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Louisiana Tech Week: Setting the Stage

Editor's Note: Yea, I am just going to scrap the whole position-a-week idea of previewing them. I hope to still dish out the same general amount of content, just whenever I have time, as opposed to forcing it into a concrete-sequential-and-ordered week-by-week basis. The goal is to finish LTU Week by Monday, so we can get started on a really exciting week; South Florida Week.

Louisiana Tech's football program is not the most tradition-filled of programs. It was founded 83 years ago in 1925, continuing on for more than 60 years playing a combination of Division II and Division 1-AA, mostly in the Southland Conference. Their proudest moment came in 1973, when they won the D-II Championship. However, the Southland Conference's football element went kaputz in 1987, forcing the Bulldogs to play a year as a 1-AA independent. They then made the all-important jump up to D-1A, spending 4 years as an independent before finally latching onto the Big West Conference. Y'know, the baseball-heavy conference. Well, when most of the league quit their football programs, leaving only Louisiana Tech, Northern Illinois, Louisiana-Lafayette and Arkansas State to find D-1A conferences of their own. Of course, considering that none of them are even remotely near the western portion of the Continental 48, being in the Big West in the first place didn't make much sense. The Bulldogs were again thrown to the depths of being a D-1A independent all the way until 2001, when they joined the western-heavy WAC, standing for Western Athletic Conference. Of course, LTU isn't even close to any of the schools in the WAC either, but traveling some 4,000 miles to play at Hawaii is better than not having a conference.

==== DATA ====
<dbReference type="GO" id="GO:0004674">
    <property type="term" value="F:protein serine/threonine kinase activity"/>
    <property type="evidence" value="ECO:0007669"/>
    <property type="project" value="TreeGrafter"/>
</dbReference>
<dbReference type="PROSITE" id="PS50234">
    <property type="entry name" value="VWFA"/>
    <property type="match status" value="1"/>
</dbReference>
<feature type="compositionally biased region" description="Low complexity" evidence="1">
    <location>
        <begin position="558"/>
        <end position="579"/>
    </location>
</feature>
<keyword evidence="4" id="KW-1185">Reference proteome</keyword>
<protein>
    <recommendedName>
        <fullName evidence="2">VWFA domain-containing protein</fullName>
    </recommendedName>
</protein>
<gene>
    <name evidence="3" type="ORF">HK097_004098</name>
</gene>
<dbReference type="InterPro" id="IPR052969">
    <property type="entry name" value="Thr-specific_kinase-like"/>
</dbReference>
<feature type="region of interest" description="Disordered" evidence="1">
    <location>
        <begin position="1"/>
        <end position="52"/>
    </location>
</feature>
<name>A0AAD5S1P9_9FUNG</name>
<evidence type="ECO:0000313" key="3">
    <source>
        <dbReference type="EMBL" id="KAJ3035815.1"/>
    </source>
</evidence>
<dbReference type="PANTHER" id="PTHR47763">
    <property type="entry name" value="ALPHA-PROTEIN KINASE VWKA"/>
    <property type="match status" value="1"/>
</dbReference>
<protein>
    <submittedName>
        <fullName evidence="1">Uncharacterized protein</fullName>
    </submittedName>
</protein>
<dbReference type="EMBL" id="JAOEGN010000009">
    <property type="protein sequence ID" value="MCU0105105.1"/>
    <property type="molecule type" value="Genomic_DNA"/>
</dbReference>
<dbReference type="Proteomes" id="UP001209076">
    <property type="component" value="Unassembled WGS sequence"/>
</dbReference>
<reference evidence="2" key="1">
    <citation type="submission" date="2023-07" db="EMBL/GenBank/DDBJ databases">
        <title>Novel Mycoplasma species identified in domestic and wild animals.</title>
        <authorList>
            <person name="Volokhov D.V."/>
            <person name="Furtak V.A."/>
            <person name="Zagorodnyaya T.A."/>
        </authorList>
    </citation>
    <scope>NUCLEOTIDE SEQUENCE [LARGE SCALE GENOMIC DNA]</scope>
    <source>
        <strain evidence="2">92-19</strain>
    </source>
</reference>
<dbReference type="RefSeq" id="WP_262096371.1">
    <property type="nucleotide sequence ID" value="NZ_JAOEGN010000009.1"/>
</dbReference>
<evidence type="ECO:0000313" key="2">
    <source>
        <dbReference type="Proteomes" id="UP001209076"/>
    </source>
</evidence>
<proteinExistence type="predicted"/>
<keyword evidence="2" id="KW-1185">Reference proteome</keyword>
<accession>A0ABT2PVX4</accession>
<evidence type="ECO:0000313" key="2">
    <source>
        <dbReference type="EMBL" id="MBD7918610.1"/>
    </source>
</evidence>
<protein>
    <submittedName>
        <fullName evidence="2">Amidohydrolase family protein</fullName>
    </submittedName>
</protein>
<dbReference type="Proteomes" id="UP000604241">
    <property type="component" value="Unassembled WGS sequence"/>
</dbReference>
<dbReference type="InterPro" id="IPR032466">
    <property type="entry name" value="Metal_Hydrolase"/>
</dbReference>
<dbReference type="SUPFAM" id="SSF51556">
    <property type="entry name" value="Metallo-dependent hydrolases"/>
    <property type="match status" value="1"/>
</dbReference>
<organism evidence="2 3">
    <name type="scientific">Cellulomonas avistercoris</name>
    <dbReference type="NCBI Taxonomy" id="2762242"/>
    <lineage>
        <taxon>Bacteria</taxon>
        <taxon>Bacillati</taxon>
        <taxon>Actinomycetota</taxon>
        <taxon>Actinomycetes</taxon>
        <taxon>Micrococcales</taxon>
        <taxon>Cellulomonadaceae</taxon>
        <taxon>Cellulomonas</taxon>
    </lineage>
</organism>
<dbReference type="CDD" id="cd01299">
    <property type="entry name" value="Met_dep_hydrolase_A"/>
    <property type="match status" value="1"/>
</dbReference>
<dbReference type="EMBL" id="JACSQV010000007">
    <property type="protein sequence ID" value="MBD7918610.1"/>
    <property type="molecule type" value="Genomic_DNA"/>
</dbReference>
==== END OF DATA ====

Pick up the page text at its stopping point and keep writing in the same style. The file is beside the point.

Since they joined the WAC, they haven't had a whole lot of success. However, they did manage to make it to the Humanitarian Bowl their first year as a member of the WAC, finishing the year 7-5 even after their shellacking at the hands of Clemson in the Bowl game. The next couple of years weren't as rosy, however, as they went 4-8 in 2002, 5-7 in 03 and an even 6-6 in 04. This one-win-a-year improvement wasn't dramatic, but it did seal Tech's inclusion in the WAC. The following season, despite finishing the regular season 7-4 (including a 14-34 loss to Kansas) they were not invited to a bowl game, and were Bowl-less in December. That ended the improvement, as they have slummed to 3-10 and 5-7 the past two years.

However, despite their pretty poor records the past two seasons, the Bulldogs seem to be on the upswing. Kind of a one-step-back-two-step-forward kinda thing. Their Head Coach, Derek Dooley, is entering his second season after being hired away from Saban's staff at Miami Dolphins, whom he followed with Saban from LSU. He is also the son of famed Georgia Coach Vince Dooley, so he has the genes going for him as well. So, with a new coach and optimism running rampant through Ruston, Louisiana, they are calling for new season ticket holders: